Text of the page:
I could be here all day if I tried to reproduce all the different terms vanity presses use to disguise their slime, so I'm just going to call them all Vanity Publishing. They generally come with lots of horror stories about how impossible it is to get published these days, etc. - a lot of their rhetoric sound really similar to the most virulent of the self-publishing cheerleaders, but while the self-publishing guys seem to really believe what they're saying and don't take a profit off it all, the vanity presses are absolutely taking authors' frustration to the bank.

    Lots of vanity presses will cloak themselves in a "submission" process that mimics that of legitimate publishers, but really they accept every manuscript they see. I don't really know how an author can guard against vanity presses at this stage (except by doing loads of research on publishers before submitting to them) but it's the next stage where things become clear.

    Because vanity presses will ask the author for money. Loads of money. Vanity presses stay in business by taking fees from authors, not by selling books to the public. They charge thousands and thousands of dollars, make promises about promotion and distribution that never materializes, and break authors' hearts. I think back to how happy I was when I got my first publishing contract and then I imagine how I'd have felt if that had turned out to be a scam, and I just... yikes. I HATE vanity publishing.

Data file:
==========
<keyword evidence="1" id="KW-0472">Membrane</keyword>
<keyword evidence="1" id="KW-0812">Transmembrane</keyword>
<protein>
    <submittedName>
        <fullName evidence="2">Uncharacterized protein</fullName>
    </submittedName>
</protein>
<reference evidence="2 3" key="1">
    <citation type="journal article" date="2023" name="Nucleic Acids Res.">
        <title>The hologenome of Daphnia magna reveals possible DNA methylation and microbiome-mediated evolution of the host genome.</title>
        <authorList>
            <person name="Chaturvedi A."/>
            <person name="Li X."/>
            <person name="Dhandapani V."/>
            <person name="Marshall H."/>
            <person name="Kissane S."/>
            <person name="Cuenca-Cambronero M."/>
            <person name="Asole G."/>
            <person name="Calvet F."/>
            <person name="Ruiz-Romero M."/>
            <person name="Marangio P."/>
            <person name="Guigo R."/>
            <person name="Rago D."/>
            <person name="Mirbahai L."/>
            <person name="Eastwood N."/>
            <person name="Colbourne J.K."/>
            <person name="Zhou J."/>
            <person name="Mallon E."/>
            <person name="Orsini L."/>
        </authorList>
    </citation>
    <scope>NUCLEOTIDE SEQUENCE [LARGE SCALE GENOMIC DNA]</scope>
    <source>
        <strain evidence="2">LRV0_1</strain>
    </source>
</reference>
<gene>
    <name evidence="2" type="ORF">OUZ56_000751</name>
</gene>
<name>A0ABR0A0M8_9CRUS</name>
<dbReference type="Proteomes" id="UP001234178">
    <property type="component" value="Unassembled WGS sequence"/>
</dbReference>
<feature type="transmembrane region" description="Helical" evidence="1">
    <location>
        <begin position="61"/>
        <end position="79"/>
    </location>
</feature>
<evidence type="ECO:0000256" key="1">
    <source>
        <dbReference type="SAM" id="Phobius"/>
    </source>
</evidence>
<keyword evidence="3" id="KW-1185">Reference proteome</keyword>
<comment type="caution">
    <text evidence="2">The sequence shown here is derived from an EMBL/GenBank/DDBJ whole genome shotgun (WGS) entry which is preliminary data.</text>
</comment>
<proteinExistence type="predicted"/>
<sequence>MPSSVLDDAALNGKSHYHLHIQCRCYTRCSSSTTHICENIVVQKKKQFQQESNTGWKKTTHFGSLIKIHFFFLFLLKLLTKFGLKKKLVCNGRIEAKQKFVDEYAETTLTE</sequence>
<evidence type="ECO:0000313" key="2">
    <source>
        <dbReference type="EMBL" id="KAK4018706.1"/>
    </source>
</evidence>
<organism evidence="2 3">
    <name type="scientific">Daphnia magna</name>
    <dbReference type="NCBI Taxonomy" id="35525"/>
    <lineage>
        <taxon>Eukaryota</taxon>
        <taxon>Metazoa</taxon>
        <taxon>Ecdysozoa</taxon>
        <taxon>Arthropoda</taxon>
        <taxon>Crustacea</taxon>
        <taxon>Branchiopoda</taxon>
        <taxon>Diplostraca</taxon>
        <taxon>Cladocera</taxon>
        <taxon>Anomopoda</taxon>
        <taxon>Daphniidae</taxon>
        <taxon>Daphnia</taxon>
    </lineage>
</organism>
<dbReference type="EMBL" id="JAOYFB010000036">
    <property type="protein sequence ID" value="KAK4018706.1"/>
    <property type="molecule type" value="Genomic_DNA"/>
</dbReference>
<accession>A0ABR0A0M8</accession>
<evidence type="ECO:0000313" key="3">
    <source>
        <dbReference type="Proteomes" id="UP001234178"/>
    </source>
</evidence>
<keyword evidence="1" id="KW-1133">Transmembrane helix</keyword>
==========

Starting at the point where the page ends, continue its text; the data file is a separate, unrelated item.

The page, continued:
So, as soon as a publisher asks for money, you know you're not dealing with a real publisher. A lot of them will wait until really late in the process to hit you with the fees, because they're bastards. They tell you your MS is being considered, oh, they really like it but they need to be sure it's a good fit, they get back to you and yeah! they're going to take it, you're going to be published, and you tell everyone you know and go out for a celebration dinner and start dreaming about quitting the day job, and then they tell you it'll be $4 000 to get started. (To get STARTED - there'll be more later, don't worry).


    How to avoid scams?

    Be wary of publishers who focus on "finding new authors" or "making authors' dreams come true". You want your publisher to be focused on selling books to readers.